County commission

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"Board of Commissioners" redirects here. For other uses, see Commission (disambiguation).

A county commission (also known as a board of county commissioners) is a group of elected officials charged with administering the county government in some states of the United States. County commissions are usually made up of three or more individuals. In some counties in Georgia and New Hampshire however, a sole commissioner holds the authority of the commission.

The commission acts as the executive of the local government, levies local taxes, administers county governmental services such as prisons, courts, public health oversight, property registration, building code enforcement, and public works such as road maintenance. The system has been supplanted in large part as disparate sparsely settled regions become urbanized and establish tighter local governmental control usually in municipalities, but in many more rural states the county commission retains more control and even in some urbanized areas may be responsible for significant government services.

History[edit]

William Penn, colonial founder of Pennsylvania is credited with originating the system of County Commissioners in the United States.

On February 28, 1681, Charles II granted a land charter[1] to William Penn to repay a debt of £16,000[2] (around £2,100,000 in 2008, adjusting for retail inflation)[3] owed to William's father, Admiral William Penn. This was one of the largest land grants to an individual in history.[4] It was called Pennsylvania. William Penn, who wanted it called New Wales or Sylvania, was embarrassed at the change, fearing that people would think he had named it after himself, but King Charles would not rename the grant.[5] Penn established a government with two innovations that were much copied in the New World: the county commission and freedom of religious conviction.[4]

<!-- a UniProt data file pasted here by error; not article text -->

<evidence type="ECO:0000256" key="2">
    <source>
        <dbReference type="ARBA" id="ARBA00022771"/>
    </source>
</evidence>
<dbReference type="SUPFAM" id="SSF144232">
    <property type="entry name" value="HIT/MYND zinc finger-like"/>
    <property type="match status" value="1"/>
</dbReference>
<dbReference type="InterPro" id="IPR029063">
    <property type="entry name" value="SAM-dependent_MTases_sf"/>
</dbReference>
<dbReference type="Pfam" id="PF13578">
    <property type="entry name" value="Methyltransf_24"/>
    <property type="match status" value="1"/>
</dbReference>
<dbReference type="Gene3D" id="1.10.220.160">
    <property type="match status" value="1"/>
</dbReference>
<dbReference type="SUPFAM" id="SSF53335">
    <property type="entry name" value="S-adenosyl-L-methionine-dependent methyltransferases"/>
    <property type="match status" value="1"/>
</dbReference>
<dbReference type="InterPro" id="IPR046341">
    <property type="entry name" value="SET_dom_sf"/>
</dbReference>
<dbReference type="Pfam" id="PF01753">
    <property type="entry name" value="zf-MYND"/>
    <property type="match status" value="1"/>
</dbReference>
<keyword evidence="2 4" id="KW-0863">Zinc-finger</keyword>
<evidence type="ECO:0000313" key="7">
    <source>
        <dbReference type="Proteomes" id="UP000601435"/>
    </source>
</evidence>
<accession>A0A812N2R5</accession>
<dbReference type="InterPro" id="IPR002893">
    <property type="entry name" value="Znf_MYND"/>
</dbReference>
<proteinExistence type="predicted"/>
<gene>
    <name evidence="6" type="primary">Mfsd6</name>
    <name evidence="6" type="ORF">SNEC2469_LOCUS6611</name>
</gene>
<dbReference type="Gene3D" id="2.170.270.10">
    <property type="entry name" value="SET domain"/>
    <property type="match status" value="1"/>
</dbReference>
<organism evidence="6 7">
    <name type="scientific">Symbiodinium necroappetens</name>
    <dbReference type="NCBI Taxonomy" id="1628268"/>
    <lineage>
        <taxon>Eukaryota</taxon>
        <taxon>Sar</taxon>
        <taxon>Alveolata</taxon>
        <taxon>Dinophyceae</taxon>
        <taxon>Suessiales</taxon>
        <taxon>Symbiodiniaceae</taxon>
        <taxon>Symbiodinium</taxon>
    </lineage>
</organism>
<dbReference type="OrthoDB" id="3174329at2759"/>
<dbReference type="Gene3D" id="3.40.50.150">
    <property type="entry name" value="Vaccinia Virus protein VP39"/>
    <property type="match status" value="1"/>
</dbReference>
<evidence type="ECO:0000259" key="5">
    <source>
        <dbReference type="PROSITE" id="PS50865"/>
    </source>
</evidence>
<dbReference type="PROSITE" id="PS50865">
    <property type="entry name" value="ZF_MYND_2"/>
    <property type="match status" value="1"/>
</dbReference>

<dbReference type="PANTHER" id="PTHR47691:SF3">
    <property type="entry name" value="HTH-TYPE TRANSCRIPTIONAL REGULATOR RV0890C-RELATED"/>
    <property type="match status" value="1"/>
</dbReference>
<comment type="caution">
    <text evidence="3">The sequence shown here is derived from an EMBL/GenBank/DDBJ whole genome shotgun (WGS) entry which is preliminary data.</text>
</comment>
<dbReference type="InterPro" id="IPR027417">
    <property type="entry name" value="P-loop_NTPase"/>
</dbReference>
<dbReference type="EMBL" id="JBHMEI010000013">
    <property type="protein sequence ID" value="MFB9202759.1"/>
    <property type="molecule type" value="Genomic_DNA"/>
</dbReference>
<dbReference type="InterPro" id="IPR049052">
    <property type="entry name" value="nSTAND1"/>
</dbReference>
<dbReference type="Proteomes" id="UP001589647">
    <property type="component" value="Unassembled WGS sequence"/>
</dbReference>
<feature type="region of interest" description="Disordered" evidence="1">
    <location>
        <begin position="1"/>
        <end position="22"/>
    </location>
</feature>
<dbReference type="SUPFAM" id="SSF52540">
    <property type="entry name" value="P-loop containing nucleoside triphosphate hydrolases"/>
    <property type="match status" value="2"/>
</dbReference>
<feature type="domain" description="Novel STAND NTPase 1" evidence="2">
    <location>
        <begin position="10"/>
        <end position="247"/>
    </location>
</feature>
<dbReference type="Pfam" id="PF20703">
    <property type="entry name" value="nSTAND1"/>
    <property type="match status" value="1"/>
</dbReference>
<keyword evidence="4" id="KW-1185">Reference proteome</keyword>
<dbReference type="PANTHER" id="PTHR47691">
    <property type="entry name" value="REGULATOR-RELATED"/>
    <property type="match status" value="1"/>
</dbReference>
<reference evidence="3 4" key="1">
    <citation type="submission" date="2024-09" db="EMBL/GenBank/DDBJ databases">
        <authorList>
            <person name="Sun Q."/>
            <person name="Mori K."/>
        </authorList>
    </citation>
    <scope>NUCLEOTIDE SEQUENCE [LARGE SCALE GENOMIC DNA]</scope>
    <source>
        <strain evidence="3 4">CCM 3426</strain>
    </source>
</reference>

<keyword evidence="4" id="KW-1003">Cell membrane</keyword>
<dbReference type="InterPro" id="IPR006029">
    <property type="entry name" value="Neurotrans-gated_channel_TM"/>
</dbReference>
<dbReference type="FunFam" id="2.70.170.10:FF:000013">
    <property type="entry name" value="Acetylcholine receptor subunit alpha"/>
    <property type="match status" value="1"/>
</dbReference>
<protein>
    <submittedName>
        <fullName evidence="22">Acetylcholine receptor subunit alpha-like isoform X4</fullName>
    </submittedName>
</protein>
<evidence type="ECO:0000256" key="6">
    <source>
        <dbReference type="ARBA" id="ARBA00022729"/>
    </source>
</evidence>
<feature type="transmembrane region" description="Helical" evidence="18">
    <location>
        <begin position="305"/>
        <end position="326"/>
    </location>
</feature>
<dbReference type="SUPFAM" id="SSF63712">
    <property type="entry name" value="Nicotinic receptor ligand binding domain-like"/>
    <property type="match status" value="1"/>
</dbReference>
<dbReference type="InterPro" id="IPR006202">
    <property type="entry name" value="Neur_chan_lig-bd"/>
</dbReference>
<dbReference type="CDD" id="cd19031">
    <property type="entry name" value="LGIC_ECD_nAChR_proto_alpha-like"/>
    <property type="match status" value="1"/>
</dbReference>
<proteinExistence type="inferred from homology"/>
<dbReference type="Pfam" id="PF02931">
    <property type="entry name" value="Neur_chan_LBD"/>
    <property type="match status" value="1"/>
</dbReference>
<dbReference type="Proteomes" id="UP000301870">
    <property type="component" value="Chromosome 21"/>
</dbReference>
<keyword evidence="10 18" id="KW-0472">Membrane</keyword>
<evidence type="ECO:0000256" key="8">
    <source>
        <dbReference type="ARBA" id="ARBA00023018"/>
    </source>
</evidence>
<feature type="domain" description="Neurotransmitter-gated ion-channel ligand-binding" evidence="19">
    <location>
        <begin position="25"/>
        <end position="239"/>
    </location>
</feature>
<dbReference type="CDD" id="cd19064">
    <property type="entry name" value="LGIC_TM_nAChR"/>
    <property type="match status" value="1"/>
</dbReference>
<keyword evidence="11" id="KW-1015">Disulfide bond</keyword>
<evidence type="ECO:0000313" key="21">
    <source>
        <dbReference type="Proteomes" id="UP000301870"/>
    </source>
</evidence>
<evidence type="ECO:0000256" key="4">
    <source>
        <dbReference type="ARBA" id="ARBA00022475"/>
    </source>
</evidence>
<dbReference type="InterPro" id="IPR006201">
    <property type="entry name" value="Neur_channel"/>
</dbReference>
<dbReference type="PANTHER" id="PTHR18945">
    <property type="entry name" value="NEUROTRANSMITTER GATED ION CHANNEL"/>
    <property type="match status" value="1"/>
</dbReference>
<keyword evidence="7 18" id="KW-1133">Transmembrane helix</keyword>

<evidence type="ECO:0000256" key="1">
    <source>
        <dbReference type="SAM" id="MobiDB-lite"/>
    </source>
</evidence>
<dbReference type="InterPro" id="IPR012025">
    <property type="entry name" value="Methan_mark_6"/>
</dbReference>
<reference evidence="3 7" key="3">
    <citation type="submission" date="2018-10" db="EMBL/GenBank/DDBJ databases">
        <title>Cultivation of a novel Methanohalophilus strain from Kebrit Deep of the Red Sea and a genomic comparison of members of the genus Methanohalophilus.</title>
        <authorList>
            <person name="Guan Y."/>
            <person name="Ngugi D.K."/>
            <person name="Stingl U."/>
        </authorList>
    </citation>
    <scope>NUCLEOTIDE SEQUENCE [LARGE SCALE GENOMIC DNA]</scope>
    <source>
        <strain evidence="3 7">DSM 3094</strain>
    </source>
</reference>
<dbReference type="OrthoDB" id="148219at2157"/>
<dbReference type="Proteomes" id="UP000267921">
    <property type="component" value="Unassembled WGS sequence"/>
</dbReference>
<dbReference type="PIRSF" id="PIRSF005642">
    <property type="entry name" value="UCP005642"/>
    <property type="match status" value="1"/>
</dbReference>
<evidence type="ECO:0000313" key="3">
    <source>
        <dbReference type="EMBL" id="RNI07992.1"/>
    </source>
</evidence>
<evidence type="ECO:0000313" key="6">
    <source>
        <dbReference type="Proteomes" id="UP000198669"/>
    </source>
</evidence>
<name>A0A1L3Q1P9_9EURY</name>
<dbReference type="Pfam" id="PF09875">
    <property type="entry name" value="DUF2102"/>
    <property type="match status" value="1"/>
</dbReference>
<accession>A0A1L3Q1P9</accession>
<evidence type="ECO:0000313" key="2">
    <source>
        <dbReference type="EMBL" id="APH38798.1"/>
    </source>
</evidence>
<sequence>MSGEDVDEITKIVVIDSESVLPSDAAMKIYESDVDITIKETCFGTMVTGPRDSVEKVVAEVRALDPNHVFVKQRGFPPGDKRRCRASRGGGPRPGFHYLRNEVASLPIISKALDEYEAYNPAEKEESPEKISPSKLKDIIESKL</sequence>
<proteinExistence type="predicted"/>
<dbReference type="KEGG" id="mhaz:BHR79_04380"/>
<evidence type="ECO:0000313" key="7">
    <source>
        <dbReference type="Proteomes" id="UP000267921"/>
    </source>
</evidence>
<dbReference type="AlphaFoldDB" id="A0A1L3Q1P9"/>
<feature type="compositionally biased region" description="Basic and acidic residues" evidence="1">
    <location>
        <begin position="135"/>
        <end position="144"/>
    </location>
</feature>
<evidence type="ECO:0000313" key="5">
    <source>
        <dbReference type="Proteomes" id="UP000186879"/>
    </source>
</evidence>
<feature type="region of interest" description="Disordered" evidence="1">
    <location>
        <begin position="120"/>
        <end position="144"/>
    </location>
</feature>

See also[edit]

References and footnotes[edit]

  1. ^ Charter for the Province of Pennsylvania-1681. This charter, granted by Charles II (England) to William Penn, constituted him and his heirs proprietors of the province, which, in honor of his father, Admiral William Penn, (whose cash advances and services were thus requited,) was called Pennsylvania. To perfect his title, William Penn purchased, on 1682-08-24, a quit-claim from the Duke of York to the lands west of the Delaware River embraced in his patent of 1664
  2. ^ Pennsylvania Society of Colonial Governors, ed. (1916). "Samuel Carpenter". Pennsylvania Society of Colonial Governors, Volume 1. pp. 180–181. 
  3. ^ "Measuring Worth". Measuring Worth. Retrieved July 31, 2010. 
  4. ^ a b "Quakers and the political process". Pym.org. March 28, 2006. Archived from the original on May 24, 2008. Retrieved July 31, 2010. 
  5. ^ Fact About Wales and the Welsh.